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Reversing the Ivan Curse

My dad has many fine qualities and talents. His sense of direction and spatial capacity do not number among them.  The same man who can tell you about every Dutch portrait ever painted, discuss drug interactions in dizzying detail, and make a rocking cradle that makes you want to have a dozen kids just so you can use it, can—and has—gotten lost in his own neighborhood.

I first realized how bad it was on a trip to Italy in my teens. Dad and I were walking from our hotel to a museum (or at least trying to), when we took a wrong turn. “Let’s sit down and take another look at the map,” I suggested. “We’ll just walk around until we stumble across it,” he countered. “It can’t be that far from here.” Having gotten lost in cars with him many a time, I understood that map reading was not his strong suit. What I didn’t realize is that map-and-directions-wise, he had abandoned all hope.

I, alas, inherited a less severe form of dad’s special hopelessness. The first signs showed up when I volunteered as a candy striper in middle school. I’m afraid that some of my patients got quite the hospital tour before arriving wherever they were supposed to go. I’m a very stupid rat in a very difficult maze any time you put me on a college campus. In fact, I finally got better only after using the following technique: When leaving a classroom, turn whichever seems the most instinctive. Then stop and go in the exact opposite direction.

I’m not joking. There’s at least one college friend reading this who is a repeated eyewitness to my navigational flailings.

Only when I moved to San Francisco did I get better about finding my way. Months of map study before I ever moved, the luxury of learning my way around on foot and on public transportation, and being surrounded by easily identifiable natural and manufactured landmarks is what made it possible. Back in Louisville, which is laid out in more of a hub-and spoke design and provides fewer landmarks, I can do OK navigation wise so long as I stick to familiar routes and study new ones ahead of time with the intensity of a yeshiva boy pouring over the Talmud. If my route has to change, my brain strains and the flop sweat begins.

This background is all a prelude to saying, with great joy, that Simon breaks the chain. Interested in street names and highways for a year now, he can accurately navigate his way home from school and to and from a variety of relatives’ houses. “Is this Kaye Lawn?” he’ll ask my mom. (It is).  “Ok, mommy, turn left on Speed. Now turn right on Cowling Avenue!” (Thanks buddy!) Matt has even trained him on the expressways:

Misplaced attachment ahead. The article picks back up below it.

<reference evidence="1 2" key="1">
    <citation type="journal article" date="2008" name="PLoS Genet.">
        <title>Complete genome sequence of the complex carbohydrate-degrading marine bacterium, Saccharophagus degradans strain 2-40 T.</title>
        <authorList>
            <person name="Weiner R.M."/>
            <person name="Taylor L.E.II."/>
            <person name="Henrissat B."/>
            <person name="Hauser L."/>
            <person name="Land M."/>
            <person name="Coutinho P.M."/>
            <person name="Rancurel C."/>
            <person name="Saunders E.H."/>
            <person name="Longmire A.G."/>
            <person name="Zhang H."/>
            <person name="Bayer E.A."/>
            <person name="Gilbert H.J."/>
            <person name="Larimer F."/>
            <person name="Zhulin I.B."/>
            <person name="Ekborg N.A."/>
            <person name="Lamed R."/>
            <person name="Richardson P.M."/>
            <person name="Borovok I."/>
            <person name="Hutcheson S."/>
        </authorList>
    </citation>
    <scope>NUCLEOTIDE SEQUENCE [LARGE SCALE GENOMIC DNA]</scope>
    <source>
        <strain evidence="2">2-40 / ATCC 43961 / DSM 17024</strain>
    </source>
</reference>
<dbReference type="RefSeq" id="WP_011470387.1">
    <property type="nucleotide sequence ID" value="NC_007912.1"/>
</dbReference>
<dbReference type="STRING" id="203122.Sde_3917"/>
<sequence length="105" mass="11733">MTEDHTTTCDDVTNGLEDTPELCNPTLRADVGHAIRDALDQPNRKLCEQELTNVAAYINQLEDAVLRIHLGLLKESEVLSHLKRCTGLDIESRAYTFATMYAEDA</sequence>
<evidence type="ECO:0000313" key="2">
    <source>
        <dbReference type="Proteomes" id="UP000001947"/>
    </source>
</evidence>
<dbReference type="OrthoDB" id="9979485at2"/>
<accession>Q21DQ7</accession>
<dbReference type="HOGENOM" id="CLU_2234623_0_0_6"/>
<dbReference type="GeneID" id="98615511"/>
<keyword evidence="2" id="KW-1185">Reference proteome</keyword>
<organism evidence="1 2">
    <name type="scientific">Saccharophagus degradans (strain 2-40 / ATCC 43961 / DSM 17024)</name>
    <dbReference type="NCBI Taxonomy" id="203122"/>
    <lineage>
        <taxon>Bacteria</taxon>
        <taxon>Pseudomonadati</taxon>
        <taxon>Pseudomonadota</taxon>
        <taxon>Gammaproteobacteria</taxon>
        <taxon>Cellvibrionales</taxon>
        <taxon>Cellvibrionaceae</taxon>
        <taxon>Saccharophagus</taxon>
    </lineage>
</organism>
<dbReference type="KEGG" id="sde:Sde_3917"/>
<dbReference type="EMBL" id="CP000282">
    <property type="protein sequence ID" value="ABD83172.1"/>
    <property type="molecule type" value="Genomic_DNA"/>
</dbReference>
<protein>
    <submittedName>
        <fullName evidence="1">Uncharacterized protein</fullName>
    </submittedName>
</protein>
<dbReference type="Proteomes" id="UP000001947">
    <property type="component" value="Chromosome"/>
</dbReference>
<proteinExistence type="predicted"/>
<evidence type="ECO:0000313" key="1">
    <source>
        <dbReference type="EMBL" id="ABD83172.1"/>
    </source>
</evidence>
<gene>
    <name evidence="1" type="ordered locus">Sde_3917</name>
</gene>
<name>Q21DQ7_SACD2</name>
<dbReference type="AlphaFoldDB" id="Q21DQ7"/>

What are we on, Simon?


East or West?


It’s a hoot. He can still get a bit confused if we do an I-264 to I-71 to I-265 maneuver or take an unfamiliar exit. But he has a better understanding of basic routes than I ever did as a child.

And just three days ago, he stood at the top of the steps on the second floor at KIP, looked at the staircase behind him, and said, “We’re standing over the hall downstairs. They sit on top of each other.”

I’d say “of course,” but for the fact that it took me a couple of years to understand that my kitchen stairs sit directly on top of my basement ones. Simon, honey, I am delighted that your greatest challenge at University will not be finding your class. Thank goodness the curse is lifted! And no one, dear boy, will be happier to hear the news than your Zadie, a man who’s affliction has only lately abated, and then only due to the arrival of the personal GPS.

3 Responses to “Reversing the Ivan Curse”

  1. Amanda says:

    LOL. My brother and mom suffer the same affliction. Keith, confounding all stereotypes, stops andt asks directions. Mom insists her sense of direction isn’t bad; we once took 3 hours for a 40 minute trip. It IS that bad. I’m pretty good, and once I see a map I’m very good, but for some reason my mental map in Columbia is flipped. I think it might be because of spending all those years in Ann Arbor, where the highway was south of the U. Here it’s north and I always want to go exactly the wrong way.

  2. bethnbobinnc says:

    I’m still laughing! I hadn’t checked in in a few days so I’m just reading this. I am, in fact, the college friend who has witnessed this on multiple occasions. :)

  3. Jessica says:

    Oh my God, Beth. As I began to write this, ALL I could think of were the hundred or so times we’d leave a building, I’d turn one way, and I’d feel your hand on my shoulder as you redirected me with a bemused “how can you still get this wrong?” look on your face. It took me ages to realize that I cannot rotate images in space. Knowint the root problem makes it a bit better, but I’d still love to swap out that part of my brain.

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